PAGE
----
Growing up, I was always fascinated by my mother's gift chest. Cards for every occasion, perfectly wrapped gifts purchased for no one in particular, and rolls of wrapping paper and ribbon lay waiting, like puppies at a pet store. Her philosophy was simple: when you see a card or a special gift - especially one that is also an amazing bargain - purchase and store in the gift chest. Mom did not believe in scrambling last minute - gifts were to be purchased with thought and care - and presented at the appropriate time. Memorial Day marks the beginning of summer, and I think Coldwater Creek is an amazing place to collect the perfect "hostess gifts" you will inevitably need. Four blissful, sun-drenched months of pool parties, weekends at beach houses, barbecues, and rooftop cocktails lay ahead, so why not start a gift chest of your own? Coldwater Creek is on 69th and Third, but you can also access some items online.
What a perfect "frame" to give when visiting someone's beach house. Add a personalized picture of their child, or pet, and go down in gift giver's hall of fame! It's only $19.95 and can be purchased here.
Jane Green, author of Beach House and several other terrific books to read while you are on the beach.
But back to Coldwater Creek - how whimsical and fun are these beach birds?
A bag of decorative shells is the perfect compliment to a glass bowl or vase - less expected than flowers and just as beautiful.
Or three beautiful candles in dropped-glaze bowls of azure blue on a wooden platform - long burning and scented "ocean breezes." For under $25, this is a steal.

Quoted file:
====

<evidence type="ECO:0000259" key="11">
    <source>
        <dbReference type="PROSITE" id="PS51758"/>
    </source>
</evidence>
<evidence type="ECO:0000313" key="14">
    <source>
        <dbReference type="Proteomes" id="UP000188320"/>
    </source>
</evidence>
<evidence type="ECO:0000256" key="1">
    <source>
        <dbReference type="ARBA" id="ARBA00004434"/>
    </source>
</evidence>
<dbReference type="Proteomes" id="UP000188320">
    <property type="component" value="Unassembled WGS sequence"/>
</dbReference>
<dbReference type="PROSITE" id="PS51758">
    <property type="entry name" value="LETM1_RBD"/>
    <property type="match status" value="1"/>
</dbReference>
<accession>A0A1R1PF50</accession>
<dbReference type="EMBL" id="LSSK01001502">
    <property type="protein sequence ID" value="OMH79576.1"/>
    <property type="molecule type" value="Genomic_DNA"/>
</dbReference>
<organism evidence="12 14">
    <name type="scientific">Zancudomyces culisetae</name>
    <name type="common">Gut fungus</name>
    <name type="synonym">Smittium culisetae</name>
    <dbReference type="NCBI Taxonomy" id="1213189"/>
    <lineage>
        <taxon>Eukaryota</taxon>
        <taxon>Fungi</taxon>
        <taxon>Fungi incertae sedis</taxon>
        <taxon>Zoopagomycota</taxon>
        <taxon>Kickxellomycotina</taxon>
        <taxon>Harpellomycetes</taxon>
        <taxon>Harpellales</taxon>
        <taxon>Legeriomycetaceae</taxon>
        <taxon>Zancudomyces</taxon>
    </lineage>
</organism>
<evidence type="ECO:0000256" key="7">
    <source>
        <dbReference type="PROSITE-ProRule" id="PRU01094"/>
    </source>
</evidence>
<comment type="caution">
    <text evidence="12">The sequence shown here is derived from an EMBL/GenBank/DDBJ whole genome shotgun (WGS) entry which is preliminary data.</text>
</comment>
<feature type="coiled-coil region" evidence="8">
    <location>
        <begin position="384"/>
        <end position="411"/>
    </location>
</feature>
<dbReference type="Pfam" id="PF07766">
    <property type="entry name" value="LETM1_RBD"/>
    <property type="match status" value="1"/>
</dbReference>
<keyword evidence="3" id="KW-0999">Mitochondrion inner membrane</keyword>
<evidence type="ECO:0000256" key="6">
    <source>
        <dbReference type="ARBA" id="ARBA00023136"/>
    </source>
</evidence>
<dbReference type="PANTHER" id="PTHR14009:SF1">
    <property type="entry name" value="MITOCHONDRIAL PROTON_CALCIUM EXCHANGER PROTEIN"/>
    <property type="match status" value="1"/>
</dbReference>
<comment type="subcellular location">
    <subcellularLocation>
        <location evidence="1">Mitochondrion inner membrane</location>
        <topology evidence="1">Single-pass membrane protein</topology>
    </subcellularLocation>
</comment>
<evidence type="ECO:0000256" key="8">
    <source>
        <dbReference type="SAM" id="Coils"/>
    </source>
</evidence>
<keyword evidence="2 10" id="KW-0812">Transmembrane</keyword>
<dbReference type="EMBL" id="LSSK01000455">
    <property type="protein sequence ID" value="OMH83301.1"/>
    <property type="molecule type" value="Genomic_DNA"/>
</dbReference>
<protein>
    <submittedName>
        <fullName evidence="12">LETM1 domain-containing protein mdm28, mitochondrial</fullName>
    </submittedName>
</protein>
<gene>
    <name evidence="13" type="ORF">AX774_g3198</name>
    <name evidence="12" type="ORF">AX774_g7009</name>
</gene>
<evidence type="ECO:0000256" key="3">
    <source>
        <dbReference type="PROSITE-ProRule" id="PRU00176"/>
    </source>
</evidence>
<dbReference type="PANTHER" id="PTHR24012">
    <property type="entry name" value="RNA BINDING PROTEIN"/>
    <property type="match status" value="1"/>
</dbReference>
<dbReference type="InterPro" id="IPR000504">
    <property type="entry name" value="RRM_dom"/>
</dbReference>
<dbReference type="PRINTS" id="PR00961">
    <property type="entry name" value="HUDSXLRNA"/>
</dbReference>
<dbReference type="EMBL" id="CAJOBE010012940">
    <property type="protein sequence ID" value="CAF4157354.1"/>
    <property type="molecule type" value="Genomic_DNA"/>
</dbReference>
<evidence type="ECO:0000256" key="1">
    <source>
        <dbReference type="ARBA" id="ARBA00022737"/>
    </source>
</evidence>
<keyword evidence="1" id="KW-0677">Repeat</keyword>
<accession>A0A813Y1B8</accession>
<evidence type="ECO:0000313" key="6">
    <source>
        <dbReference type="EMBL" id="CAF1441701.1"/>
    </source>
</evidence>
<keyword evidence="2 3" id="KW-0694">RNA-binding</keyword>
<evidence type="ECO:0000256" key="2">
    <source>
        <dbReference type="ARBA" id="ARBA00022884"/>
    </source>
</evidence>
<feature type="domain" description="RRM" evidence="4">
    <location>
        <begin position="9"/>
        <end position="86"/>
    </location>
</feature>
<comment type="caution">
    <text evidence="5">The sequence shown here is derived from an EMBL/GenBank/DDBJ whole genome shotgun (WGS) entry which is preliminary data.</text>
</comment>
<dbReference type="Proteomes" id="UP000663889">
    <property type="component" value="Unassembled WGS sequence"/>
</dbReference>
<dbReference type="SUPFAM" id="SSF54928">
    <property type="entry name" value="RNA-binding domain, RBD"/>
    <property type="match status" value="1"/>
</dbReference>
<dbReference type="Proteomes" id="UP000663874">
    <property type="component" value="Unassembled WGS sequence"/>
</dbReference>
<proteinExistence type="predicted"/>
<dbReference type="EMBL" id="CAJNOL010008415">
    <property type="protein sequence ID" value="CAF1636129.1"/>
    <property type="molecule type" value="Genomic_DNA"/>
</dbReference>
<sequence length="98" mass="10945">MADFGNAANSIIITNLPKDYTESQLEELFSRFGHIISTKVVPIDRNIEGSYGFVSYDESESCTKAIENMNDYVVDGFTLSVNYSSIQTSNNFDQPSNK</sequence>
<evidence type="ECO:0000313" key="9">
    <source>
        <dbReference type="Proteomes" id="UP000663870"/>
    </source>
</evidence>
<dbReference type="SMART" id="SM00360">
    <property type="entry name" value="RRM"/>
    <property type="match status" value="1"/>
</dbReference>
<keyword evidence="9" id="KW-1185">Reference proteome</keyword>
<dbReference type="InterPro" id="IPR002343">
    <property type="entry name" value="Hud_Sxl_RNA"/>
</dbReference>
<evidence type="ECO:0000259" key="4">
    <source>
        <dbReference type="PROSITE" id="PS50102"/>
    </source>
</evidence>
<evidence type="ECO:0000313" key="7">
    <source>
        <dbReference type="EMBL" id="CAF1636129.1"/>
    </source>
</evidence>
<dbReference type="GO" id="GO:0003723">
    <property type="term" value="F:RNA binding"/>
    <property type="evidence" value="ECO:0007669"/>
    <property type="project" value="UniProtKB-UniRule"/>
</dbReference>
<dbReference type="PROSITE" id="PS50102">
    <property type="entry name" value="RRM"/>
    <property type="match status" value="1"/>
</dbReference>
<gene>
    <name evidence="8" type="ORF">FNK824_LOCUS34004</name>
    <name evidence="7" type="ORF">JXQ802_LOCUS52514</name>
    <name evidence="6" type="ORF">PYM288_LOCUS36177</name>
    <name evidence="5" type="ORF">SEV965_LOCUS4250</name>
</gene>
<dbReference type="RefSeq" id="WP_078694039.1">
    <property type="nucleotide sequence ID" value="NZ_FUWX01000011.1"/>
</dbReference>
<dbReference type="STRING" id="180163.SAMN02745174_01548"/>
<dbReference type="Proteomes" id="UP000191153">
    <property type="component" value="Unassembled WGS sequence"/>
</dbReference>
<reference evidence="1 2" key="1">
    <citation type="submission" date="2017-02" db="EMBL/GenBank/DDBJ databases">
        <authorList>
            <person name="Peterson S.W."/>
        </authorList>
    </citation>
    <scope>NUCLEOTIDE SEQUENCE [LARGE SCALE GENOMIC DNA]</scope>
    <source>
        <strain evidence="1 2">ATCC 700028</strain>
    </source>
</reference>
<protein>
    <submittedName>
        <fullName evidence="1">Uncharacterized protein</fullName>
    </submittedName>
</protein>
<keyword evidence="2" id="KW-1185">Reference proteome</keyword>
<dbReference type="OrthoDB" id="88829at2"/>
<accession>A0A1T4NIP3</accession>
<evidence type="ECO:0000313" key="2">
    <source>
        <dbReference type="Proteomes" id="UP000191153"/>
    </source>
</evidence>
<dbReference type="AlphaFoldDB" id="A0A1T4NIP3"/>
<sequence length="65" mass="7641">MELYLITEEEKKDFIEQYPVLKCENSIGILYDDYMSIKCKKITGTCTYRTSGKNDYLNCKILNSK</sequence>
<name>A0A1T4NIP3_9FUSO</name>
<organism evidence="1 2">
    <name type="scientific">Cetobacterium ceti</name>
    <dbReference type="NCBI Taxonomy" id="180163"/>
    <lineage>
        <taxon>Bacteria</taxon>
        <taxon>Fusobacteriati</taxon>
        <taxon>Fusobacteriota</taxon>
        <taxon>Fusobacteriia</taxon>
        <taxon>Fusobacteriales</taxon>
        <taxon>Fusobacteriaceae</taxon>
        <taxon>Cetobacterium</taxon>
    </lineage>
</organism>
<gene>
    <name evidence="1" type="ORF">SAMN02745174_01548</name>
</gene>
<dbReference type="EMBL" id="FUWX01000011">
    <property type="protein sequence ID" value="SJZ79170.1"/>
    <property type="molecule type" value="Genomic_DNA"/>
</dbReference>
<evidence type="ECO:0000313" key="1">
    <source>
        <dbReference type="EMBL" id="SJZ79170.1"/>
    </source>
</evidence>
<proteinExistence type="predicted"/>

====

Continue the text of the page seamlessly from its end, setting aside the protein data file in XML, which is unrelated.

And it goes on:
A collection of summer gifts on the center table:
The beautiful little book above is a gem - a perfect gift for Erin, the creator of one of the most beautiful sites online, House of Turquoise.
You can go here to read the complete interview with the author, Roger Housden. His philosophy for creating this book rings very Back to A.
When I have not known what to do with myself or where to turn next in my life, my deepest consolation has usually been to spend some quiet time in solitude. There, I am usually able to return to myself. In times such as these, my companion is likely to be a book of poetry. Unlike prose, poetry does not explain things. It conveys the feeling of what happens. It articulates our deepest wonderings and aspirations, it shows us the world and ourselves in ways we might never have noticed before; it can name the questions that we wrestle with. Sometimes, it can prompt you to live your own answers in response. All of the ten poems in this book have done this for me. The essays that follow them are a response to the poems from my own life experience. Poetry, like anything else, is no miracle cure; no quick formula that you can apply to kick-start your life into action and fulfillment. Nor are the essays that follow the poems. But good poetry emerges from the wellsprings of the human spirit, and if we are in the right place in ourselves to hear it, it can call forth our own inarticulate knowings, and offer a mirror into the core and the truth of our own life. It can show us the spark, the fire at our center, which, in the end, is the only thing in us likely to endure; the only thing worthy of our true name. That fire is the real life in us, and it is this, in their different ways, that the poems in this little book invite us to claim. The book is little because there is no need to overstate its case. These ten great poems are more than enough to send a shudder through your bones and remind you who you are and can be (for that is the real question). More than enough, too, to help you feel without fear the emptiness that can well up when you are faced with the big canvas of life, and, seemingly, no paintbrush.
I was so lost in the beautiful little book that it took a couple tugs from Harold to focus on his ultimate find. . .A 16 piece dinnerware set in the design of Back to A!
Harold thinks self-gifting is too often undervalued.